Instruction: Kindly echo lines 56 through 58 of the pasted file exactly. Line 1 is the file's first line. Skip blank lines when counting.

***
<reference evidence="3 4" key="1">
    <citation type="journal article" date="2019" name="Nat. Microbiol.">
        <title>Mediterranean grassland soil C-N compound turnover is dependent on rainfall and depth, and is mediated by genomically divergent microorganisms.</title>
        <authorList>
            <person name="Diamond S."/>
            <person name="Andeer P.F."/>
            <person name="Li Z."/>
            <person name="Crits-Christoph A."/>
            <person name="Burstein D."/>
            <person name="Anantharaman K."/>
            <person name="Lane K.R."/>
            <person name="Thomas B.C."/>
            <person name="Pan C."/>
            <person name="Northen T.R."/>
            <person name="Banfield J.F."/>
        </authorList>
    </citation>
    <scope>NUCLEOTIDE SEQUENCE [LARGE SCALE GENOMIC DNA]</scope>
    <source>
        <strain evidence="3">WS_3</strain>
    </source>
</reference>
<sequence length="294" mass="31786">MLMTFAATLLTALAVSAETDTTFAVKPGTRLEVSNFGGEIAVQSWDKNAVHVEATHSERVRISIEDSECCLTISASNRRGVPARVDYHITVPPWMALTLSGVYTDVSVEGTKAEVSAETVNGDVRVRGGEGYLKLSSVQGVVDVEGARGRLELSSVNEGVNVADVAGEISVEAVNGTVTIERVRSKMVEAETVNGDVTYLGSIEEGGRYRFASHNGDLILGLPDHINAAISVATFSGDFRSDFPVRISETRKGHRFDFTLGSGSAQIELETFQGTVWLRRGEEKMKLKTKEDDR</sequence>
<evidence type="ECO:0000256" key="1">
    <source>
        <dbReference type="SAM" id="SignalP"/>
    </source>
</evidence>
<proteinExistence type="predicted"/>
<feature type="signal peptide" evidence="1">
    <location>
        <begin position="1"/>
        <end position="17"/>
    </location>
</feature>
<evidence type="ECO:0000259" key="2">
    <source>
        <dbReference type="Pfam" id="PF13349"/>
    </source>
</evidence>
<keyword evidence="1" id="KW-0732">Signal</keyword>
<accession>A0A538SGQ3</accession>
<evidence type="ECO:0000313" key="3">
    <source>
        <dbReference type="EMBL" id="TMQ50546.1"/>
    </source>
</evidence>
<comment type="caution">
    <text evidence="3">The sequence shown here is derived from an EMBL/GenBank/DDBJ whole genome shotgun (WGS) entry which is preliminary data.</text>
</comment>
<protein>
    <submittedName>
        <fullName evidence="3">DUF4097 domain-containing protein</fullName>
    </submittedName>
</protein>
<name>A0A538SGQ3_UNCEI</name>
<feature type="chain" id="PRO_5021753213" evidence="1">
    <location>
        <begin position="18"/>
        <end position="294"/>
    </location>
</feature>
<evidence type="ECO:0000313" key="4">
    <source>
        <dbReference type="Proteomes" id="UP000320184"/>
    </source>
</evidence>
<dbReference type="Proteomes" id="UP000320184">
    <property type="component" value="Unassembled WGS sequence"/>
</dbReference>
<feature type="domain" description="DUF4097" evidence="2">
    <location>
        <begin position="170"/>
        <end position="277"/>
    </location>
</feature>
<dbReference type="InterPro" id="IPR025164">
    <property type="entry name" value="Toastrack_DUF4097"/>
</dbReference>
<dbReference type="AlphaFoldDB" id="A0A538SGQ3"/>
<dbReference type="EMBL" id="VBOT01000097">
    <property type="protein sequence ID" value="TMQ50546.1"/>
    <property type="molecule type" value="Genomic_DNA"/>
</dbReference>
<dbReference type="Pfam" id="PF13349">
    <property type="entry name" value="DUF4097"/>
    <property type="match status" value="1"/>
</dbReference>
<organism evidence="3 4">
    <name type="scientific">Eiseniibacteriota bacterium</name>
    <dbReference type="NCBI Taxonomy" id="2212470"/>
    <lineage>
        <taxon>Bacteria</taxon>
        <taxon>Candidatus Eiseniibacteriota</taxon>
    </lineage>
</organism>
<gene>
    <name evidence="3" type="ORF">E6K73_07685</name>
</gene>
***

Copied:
<name>A0A538SGQ3_UNCEI</name>
<feature type="chain" id="PRO_5021753213" evidence="1">
    <location>